Volume 25, number 2, September 2011

Ventilation of Pressure Regulator Vents

PROBLEM: Ventilation to outdoors and common vents

The pressure of the natural gas in the principal supply main is generally higher than the safe service pressure of the appliances connected. The pressure thus has to be controlled within the limits of an appropriate range in order to ensure the safe and reliable operation of the appliances being supplied. Also, provision has to be made to safely relieve any surges in gas pressure. Pressure regulation may be done with various types of regulators: regulators with or without internal relief valves, or with or without vent limiting devices (Maxitrol, for example).

Pressure regulators equipped with an internal relief valve

According to Clause 5.5.4 of the Natural Gas and Propane Installation Code these types of regulators, as well as overpressure relief valves, must be vented outdoors:

Clause 5.5.4
“Except as specified in Clause 5.5.5, when a pressure regulator with internal relief or a gas overpressure relief valve is installed, it shall be vented separately to a safe location outdoors by a vent line…”

When two regulators with internal relief valves are vented together, at the opening of one of these relief valves, the pressure generated in the vent may modify the operation of the other regulator and/or the opening of its internal relief. If the valve cannot open or operate adequately, the pressure generated by the regulator will fluctuate. The increased pressure in the vent makes the reference pressure rise, which then increases pressure downstream from the second regulator with internal relief, at the risk of damaging the appliance’s valve.


Pressure regulators without internal relief valve

When installing common vents, Clause 5.5.5, which refers to Clause 5.5.4, must be respected. Overpressure relief valves may thus be connected into a common vent line.

Clause 5.5.5
“When two or more gas overpressure relief valves are installed, they may be connected into a single vent line, provided thata) there is compliance with Clause 5.5.4b) …”

In the 2005 version of the Code, Clause 5.5.5 could give rise to some confusion.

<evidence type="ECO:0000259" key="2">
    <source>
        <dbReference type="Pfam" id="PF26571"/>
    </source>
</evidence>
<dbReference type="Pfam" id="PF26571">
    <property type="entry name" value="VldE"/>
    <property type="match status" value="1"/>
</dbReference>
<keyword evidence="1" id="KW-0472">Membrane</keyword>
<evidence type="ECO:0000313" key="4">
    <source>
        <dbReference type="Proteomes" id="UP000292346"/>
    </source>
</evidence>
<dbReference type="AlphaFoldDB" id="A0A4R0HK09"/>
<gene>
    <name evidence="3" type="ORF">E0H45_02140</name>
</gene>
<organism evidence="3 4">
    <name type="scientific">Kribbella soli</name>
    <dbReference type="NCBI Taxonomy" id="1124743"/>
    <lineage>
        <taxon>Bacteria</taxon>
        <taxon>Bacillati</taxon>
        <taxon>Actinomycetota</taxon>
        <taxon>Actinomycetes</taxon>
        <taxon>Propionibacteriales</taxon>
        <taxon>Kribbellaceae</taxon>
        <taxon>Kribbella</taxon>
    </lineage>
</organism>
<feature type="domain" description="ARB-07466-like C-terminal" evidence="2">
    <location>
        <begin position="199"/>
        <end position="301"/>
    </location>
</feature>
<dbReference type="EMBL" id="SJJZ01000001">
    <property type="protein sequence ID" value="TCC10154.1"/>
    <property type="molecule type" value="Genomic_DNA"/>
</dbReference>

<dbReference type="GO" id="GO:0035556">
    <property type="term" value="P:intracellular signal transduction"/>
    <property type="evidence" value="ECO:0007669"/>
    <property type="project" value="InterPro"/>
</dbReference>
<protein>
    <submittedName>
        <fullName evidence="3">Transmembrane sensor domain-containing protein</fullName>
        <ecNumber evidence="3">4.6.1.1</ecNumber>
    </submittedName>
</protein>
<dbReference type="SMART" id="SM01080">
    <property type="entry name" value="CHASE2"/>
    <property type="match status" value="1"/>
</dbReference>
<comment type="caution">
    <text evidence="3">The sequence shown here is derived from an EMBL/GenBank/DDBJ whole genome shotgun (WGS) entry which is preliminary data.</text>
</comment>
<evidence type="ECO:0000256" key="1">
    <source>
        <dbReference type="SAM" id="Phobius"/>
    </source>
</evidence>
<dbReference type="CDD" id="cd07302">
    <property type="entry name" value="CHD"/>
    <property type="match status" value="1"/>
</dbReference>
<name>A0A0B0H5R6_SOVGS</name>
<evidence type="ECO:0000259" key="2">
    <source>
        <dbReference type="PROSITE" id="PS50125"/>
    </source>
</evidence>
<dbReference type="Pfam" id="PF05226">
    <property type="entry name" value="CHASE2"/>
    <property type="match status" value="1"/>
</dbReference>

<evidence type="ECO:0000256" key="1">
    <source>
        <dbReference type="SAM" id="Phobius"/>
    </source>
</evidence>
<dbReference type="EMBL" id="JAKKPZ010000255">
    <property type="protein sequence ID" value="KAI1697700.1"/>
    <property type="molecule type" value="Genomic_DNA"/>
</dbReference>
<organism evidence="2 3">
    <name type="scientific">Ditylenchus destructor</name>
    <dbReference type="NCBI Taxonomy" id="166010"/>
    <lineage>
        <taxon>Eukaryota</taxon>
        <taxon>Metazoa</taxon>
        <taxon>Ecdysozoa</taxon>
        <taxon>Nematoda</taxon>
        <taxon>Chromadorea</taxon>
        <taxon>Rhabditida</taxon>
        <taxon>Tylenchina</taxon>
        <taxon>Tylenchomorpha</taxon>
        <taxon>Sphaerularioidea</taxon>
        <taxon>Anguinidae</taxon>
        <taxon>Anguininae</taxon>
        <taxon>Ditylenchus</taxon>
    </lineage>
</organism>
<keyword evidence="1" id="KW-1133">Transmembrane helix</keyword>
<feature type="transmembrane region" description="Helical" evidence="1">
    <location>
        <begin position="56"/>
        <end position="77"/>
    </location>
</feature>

The term “relief device” was used without indicating if it concerned a regulator with internal relief or not. As well, reference was made to subparagraphs (a) and (b) of Clause 5.5.4, without taking into account the main paragraph, which clearly specifies that venting has to be separate when the regulators are equipped with internal relief. The wording could have led it to be believed that internal relief valves could be connected into a single vent line.

Lastly, vent lines do not have to be vented to the outdoors if the regulator is equipped with a device (internal or not) that limits the escape of gas in case of a break. (See Clause 5.6.2)

Clause 5.6.2
“When an appliance pressure regulator without internal relief having an inlet pressure not in excess of 2 psig (14 kPa) is installed on an appliance, it shall be vented to the outdoors unless it is constructed or equipped with a device to limit the escape of gas from the vent opening in the event of diaphragm failure. In addition, the opening in the device shall restrict the escape of gas to not more than 2.5 ft3 (0.0706 m3) per hour of a gas having a specific gravity of 0.6. A regulator with vent limiting means shall be installed in a ventilated space only.”

In June 2011, the Régie du bâtiment du Québec produced a technical document that clarifies what is meant by “a ventilated space.” Since natural gas is lighter than air, the regulator has to be well located in order to avoid any accumulation of natural gas.



Daniel Gendron, Eng., CEM, PA LEED